There are times when it may not seem like it, but it is rare that someone goes to work thinking, “I’m going to mess things up today.” Workers try their best to perform the tasks assigned to them by drawing from the information provided by their supervisor and then filling in the gaps with their best judgment. This judgment does not include their supervisor’s experience if that experience is not clearly communicated. The bottom line: Don’t leave blanks for your workers to fill in. It bears repeating that your workers are not you. They are independently thinking organisms. Without your guidance, they are going to look at all the options laid out before them and choose the one that makes the most sense to them. If you, as their supervisor, can eliminate most of these options, the chances of them performing the task as you anticipate greatly increase. Be complete and specific in your directions. Don’t just tell them to do a job; rather, inform them about how to do the job safely and successfully. This is not micromanaging. You are establishing standards and expectations to help set up your employees for success.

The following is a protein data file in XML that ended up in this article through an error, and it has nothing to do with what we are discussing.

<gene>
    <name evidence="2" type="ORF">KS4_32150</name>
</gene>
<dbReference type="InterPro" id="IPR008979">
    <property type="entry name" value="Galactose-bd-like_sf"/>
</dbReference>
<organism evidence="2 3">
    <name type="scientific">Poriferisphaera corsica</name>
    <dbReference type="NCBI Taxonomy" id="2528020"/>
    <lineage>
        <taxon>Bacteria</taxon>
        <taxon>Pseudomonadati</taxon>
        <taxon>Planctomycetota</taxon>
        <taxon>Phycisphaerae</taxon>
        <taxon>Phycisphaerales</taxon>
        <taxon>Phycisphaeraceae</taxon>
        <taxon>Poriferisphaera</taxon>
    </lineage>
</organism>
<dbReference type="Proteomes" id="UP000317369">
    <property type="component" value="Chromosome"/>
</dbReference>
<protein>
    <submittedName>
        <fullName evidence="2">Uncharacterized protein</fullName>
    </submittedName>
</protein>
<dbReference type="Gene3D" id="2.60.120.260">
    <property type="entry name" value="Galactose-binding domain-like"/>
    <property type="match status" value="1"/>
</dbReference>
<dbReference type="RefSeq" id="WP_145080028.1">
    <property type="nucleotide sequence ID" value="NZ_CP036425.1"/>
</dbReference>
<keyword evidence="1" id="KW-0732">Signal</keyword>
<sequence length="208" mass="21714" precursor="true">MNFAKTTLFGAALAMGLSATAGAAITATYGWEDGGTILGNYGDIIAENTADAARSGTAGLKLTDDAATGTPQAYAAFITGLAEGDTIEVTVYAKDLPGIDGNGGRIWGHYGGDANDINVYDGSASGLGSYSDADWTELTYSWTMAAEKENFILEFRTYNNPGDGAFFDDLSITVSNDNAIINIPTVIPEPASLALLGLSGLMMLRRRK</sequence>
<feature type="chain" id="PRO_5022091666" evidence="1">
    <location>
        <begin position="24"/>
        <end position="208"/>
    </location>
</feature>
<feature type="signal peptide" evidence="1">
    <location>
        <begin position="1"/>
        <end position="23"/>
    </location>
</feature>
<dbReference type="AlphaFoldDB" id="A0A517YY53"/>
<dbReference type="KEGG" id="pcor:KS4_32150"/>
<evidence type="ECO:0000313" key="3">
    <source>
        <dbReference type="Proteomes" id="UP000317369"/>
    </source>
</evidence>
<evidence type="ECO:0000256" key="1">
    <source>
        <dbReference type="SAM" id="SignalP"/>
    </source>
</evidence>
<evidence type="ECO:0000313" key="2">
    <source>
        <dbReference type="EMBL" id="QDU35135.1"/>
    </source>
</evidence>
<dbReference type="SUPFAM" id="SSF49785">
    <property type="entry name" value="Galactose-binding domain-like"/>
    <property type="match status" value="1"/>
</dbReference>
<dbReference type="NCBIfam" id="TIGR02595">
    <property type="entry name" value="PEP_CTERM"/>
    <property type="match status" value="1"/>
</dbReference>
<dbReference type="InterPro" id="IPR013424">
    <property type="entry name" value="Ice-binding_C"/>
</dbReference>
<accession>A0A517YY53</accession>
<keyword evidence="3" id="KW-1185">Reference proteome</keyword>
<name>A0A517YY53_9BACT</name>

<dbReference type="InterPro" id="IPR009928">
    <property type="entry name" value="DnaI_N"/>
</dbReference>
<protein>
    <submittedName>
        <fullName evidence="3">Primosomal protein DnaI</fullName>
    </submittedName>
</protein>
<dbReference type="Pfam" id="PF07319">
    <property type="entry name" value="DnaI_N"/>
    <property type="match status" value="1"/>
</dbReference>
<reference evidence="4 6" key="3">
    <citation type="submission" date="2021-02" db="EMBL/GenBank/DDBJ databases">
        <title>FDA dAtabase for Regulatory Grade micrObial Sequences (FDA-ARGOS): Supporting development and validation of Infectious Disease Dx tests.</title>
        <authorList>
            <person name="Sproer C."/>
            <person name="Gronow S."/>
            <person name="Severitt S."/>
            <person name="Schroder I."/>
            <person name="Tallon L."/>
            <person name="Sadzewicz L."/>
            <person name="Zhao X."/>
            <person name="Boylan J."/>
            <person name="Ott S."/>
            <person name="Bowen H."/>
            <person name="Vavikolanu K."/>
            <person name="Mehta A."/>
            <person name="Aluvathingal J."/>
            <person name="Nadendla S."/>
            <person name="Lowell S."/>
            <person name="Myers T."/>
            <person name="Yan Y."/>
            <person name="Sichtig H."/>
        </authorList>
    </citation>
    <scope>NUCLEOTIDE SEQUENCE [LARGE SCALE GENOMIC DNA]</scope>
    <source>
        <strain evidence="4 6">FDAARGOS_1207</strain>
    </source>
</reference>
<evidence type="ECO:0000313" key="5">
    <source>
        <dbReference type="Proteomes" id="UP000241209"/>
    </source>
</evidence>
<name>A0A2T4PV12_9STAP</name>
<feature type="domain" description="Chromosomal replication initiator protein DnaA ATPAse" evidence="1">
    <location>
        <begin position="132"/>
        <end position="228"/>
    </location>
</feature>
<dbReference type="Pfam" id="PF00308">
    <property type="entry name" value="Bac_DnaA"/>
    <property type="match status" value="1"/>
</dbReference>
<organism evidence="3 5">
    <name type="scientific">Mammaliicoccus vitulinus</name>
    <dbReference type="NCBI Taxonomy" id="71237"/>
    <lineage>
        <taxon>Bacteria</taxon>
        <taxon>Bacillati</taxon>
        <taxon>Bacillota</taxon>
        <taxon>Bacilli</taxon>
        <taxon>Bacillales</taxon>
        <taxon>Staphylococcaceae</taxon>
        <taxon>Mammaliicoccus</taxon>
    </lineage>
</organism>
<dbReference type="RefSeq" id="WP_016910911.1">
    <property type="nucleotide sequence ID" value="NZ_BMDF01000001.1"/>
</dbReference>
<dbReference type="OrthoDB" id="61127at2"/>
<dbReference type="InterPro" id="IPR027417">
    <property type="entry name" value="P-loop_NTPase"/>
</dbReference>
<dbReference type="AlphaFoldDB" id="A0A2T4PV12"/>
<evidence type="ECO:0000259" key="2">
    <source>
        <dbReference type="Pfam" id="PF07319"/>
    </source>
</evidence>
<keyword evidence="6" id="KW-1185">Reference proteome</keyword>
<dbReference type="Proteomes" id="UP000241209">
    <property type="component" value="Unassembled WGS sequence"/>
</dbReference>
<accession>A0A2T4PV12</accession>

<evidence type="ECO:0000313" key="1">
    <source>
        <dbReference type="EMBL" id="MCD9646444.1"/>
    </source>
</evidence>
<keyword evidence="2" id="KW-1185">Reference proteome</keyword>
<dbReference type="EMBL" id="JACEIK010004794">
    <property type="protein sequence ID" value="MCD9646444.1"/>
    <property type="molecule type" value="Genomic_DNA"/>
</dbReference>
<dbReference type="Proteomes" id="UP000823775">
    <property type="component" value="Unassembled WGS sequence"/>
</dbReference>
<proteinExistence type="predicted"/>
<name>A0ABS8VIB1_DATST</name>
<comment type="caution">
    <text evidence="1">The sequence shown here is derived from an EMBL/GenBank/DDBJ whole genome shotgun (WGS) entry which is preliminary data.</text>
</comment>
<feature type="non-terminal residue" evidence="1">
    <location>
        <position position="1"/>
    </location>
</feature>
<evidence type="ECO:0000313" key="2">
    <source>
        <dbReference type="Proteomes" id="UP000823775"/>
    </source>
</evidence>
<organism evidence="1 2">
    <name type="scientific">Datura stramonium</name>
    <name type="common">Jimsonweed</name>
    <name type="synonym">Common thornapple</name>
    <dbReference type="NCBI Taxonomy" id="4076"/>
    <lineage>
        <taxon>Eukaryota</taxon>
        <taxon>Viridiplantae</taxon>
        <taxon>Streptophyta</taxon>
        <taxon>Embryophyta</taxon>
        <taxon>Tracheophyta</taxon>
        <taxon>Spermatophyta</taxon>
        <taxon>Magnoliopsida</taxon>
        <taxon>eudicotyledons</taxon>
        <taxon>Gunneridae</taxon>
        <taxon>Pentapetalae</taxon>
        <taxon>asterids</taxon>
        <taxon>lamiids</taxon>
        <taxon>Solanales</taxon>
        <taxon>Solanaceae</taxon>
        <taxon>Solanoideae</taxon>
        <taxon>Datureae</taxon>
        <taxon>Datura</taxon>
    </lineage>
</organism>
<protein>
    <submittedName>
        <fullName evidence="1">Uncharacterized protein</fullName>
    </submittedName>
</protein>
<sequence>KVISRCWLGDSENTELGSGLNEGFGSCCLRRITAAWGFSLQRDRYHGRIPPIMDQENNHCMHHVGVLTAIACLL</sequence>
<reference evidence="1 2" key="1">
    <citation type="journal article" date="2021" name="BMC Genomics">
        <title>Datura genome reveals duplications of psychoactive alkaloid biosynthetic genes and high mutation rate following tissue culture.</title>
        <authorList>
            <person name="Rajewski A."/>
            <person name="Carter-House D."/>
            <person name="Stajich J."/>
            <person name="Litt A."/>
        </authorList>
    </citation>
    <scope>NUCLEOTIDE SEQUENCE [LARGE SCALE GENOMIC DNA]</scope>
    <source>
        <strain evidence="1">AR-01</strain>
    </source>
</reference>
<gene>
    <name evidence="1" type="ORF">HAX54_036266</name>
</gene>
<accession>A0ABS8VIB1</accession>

I want to share a story a past supervisor told me. He once instructed a new loading dock worker to clean up an outside dolly so it could be used inside the building to move office furniture. The supervisor wanted it to have a fresh coat of paint but didn’t want the wheels or plastic handles to get paint on them. He told the new worker to tape up the dolly and spray-paint it red for use in the office building. Some of you may have already guessed how this story ends. When the supervisor returned to check on the worker’s progress, he found that the dolly was wrapped in tape from top to bottom and the tape was spray-painted red. To the supervisor’s credit, he recognized his role in this outcome. “I couldn’t even be mad,” he told me. “The worker did exactly what I said. I thought about it and realized that this guy had spent very little time in the office area of the facility. He had no idea what they did or why they would need a completely taped up and spray-painted dolly, but he was going to give them what they requested.” The worker had filled in the blanks that his supervisor had left open for him. Of course, every worker has a responsibility to ask questions if he or she feels unsure about the task to be performed, but recognizing and admitting a lack of understanding is often difficult.
The Worker’s Perspective
Let’s now reflect on this issue from a worker’s perspective. As a worker, do you ever find yourself attempting to fill in the blanks? Can you recall a situation in which you found there were multiple ways to complete a task and you weren’t sure which one to choose? Do you sometimes find yourself trying to use your best judgment to meet your supervisor’s expectations, but you aren’t 100 percent sure what those expectations are?